All the carbon counts

May 28, 2009
Policies that turn forests into valuable carbon storage units would likely preserve forests and lower costs of cutting atmospheric carbon dioxide.

Cutting down forests for agriculture vents excess carbon dioxide into the air just as industrial activities and the burning of fossil fuels do. But whether policies to stabilize greenhouse gases in the atmosphere should include this terrestrial source of carbon dioxide is under debate. According to a new study this week in Science, failing to include land use changes in such policies could lead to massive deforestation and higher costs for limiting carbon emissions.

The results also suggest improved agricultural technology will be as important as new energy technologies in a carbon-limited future.

To understand the effects of economic forces from on terrestrial carbon and land use changes, researchers with the Joint Global Change Research Institute in College Park, Md., a collaboration between the Department of Energy's Pacific Northwest National Laboratory and the University of Maryland, used an integrated assessment model called MiniCAM to compare different scenarios. This computer model incorporates economics, energy, agriculture, land-use changes, emissions and concentrations of in order to understand the way that human decisions interact with natural processes that control climate.

For this study, the researchers set the highest concentration that could reach. Then they compared two ways to stay within that limit: in one, they taxed terrestrial and industrial and fossil fuel emissions all at the same rate. In the other, they only taxed emissions from industry and .

Ignoring terrestrial carbon led to nearly complete loss of unmanaged forests by 2100, largely as a result of massive expansions of bioenergy crops -- those planted to reduce the use of fossil fuels -- replacing forests. However, placing a value on terrestrial carbon emissions led to increased forest cover, while bioenergy still expanded considerably compared to today.

"When society tries to limit carbon dioxide concentrations, if terrestrial carbon emissions aren't valued but fossil fuel and industrial emissions are, economic forces could create very strong pressures to deforest," said PNNL scientist Marshall Wise, the study leader.

In addition, the cost to reduce global emissions in a world that valued terrestrial, fossil fuel, and industrial sources dropped to half that of the world in which only fossil fuel and industrial entities paid to emit carbon. This suggests that storing carbon in forests, agricultural areas, and other ecosystems is an important and cost-effective part of a bigger carbon dioxide emissions control strategy that includes dramatic changes to the global energy system.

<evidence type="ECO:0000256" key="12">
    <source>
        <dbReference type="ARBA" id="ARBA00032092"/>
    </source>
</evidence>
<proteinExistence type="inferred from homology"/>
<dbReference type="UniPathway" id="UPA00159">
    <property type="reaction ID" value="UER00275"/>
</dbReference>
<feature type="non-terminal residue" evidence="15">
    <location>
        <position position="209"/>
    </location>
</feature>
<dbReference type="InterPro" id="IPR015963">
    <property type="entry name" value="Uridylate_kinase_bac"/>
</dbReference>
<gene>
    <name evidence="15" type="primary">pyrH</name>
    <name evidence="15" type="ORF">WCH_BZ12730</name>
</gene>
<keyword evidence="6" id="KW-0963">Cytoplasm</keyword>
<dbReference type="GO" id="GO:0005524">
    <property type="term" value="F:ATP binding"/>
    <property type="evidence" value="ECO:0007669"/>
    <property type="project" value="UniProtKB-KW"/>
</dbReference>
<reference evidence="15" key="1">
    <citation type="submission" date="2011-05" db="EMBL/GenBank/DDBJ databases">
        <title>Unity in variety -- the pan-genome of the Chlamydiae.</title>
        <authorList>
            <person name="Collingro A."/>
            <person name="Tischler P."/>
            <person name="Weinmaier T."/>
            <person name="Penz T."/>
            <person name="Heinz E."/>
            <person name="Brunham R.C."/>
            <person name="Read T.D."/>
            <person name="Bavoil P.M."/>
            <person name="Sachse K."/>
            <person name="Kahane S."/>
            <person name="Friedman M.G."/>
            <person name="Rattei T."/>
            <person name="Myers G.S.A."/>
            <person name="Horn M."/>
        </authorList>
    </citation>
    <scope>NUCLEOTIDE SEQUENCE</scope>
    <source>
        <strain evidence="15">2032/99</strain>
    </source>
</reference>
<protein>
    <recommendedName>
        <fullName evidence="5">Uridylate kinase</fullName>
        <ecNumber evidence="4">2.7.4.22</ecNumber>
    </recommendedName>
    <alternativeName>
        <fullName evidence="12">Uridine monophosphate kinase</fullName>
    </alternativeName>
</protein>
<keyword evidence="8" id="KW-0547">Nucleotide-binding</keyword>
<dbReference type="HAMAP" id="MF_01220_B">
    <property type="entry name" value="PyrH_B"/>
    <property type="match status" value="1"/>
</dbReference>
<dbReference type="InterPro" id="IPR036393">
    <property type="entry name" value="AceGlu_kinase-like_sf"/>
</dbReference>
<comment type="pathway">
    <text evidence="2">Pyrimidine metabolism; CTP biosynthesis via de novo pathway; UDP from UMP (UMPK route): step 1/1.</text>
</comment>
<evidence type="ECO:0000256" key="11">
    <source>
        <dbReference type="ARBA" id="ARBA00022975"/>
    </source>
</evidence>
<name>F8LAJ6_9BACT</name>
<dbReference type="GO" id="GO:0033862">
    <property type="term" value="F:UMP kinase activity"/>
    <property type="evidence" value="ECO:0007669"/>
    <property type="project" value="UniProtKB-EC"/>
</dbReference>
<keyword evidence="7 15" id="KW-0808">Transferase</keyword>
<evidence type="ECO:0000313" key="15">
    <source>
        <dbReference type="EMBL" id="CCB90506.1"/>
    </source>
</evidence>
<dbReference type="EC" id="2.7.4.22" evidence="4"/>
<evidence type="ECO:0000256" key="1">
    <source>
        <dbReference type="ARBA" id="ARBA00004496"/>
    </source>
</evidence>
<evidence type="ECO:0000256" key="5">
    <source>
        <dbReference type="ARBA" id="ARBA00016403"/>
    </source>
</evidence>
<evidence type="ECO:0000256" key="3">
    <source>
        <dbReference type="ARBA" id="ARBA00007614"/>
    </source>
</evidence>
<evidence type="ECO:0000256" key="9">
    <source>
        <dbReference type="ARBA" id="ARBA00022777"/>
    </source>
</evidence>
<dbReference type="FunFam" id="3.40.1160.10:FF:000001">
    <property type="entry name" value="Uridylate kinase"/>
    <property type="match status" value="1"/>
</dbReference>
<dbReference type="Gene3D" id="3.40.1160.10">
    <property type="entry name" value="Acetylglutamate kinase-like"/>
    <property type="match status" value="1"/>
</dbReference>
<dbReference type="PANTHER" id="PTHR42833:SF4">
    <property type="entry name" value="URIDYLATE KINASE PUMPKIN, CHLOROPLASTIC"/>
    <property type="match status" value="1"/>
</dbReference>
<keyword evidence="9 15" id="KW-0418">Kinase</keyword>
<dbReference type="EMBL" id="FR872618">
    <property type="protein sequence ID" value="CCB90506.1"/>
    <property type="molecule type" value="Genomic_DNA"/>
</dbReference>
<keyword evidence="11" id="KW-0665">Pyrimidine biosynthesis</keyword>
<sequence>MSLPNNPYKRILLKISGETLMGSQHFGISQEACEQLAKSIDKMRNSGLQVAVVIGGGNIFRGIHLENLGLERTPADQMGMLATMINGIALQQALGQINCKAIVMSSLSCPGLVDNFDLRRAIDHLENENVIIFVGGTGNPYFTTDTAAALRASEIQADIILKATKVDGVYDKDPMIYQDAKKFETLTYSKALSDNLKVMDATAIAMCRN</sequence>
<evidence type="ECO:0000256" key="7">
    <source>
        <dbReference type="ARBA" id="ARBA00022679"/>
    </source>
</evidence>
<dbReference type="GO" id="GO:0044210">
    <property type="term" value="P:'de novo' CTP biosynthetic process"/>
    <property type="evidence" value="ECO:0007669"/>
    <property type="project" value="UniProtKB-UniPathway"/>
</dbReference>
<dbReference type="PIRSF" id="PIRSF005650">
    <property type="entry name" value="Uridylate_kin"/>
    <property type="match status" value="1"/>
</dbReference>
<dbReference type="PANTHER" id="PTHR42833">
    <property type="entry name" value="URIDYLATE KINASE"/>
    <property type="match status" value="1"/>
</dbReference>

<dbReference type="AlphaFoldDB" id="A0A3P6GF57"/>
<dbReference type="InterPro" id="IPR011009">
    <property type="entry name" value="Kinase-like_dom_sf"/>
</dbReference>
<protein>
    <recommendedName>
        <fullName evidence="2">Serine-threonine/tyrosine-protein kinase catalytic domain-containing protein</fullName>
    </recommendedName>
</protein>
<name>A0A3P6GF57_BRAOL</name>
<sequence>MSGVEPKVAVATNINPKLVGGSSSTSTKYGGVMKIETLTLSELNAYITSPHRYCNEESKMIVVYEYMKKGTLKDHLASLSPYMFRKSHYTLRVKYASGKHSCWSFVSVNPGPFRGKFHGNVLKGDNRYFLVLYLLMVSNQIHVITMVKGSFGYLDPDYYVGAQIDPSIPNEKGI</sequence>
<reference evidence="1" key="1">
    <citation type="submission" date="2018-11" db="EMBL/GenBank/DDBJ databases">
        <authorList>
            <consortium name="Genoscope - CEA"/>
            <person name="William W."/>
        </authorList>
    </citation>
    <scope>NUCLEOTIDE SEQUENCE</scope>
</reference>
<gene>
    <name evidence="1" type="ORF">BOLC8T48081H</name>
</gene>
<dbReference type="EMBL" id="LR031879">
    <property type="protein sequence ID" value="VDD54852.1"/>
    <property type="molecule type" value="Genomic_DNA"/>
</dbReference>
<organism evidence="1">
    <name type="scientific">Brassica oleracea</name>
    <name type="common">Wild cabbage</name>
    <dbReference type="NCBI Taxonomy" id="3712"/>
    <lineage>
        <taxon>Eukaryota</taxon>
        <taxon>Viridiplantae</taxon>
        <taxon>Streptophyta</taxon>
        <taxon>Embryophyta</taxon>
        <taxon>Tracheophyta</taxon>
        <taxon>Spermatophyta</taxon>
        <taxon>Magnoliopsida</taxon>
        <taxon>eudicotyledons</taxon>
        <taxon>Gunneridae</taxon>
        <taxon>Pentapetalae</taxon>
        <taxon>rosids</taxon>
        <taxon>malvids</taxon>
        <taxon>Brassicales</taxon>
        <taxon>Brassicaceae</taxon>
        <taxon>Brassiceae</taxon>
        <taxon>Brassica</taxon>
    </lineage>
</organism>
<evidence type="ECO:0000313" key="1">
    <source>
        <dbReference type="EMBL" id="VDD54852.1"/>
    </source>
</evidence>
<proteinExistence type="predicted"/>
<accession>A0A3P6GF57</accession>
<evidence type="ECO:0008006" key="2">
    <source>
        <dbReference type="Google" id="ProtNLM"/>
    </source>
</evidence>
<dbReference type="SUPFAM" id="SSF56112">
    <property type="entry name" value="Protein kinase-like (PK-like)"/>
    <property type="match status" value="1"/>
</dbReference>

This study also shows that continual improvement in agricultural crop productivity for crops like corn, wheat, barley, and rice will be required to best make use of limited cropland. This suggests improvements to agriculture technology could be as important as improvements to energy technology in controlling .

"If society wants to stabilize carbon dioxide concentrations at low levels, then we can't ignore the two thousand billion tons that are out there in terrestrial systems," said PNNL economist James Edmonds at the JGCRI.

More information: M. Wise, K. Calvin, A. Thomson, L. Clarke, B. Bond-Lamberty, R. Sands, S. J. Smith, A. Janetos, J. Edmonds, Implications of Limiting CO2 Concentrations on Land Use and Energy, Science, May 29, 2009, DOI 10.1126/science.1168475 , www.sciencemag.org/

Source: Pacific Northwest National Laboratory (news : web)

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User comments : 5

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GrayMouser
5 / 5 (2) May 28, 2009
On the other hand, cutting down forests for homes and furniture is good because it prevents the trees from rotting and sending CO2 back in to the atmosphere...
jama
1 / 5 (1) May 29, 2009
Be lucky if 30% of a tree ends up being stored in that way. Have you seen the waste from a typical tree havesting operation. Slash, sawdust,fuel for the machinery. I doubt the enviroment wins when a tree is cut down.
Egnite
5 / 5 (1) May 29, 2009
Eventually the gvmnt will legalize weed and with every household having 5 plants thriving on co2, we'll have a shortage of the stuff. All it'll take is one sensible change to the law... ^^
Velanarris
not rated yet May 29, 2009
Be lucky if 30% of a tree ends up being stored in that way. Have you seen the waste from a typical tree havesting operation. Slash, sawdust,fuel for the machinery. I doubt the enviroment wins when a tree is cut down.


Does it really matter?

You take a forest, find the average age of the trees within in years, for example say 30 years.



Divide that forest into 30 equally sized plots. Year 1 cut down plot 1. Year two replant plot 1 cut down plot 2. Year 3 cut down plot 3 plant plot 2. By the time you cut down plot 30, plot 1 is now 29 years old and has the added benefit of soaking far more CO2 than the existing adult trees would have soaked for that period.

Rinse and repeat. Where are my financial handouts for sequestering CO2 and getting Americans back to work?
omatumr
2.3 / 5 (3) May 31, 2009
WHAT ROT!

The Joint Global Change Research Institute, the DOE's Pacific Northwest National Laboratory and the University of Maryland, will use an assessment model that incorporates economics, energy, agriculture, land-use changes, emissions and concentrations of greenhouse gases to understand the way that human decisions interact with natural processes that control climate.

What rot! The facts are these:

1. The Sun controls our climate.

2. DOE wastes our tax funds on computer model studies to prove otherwise.

With kind regards,
Oliver K. Mamnuel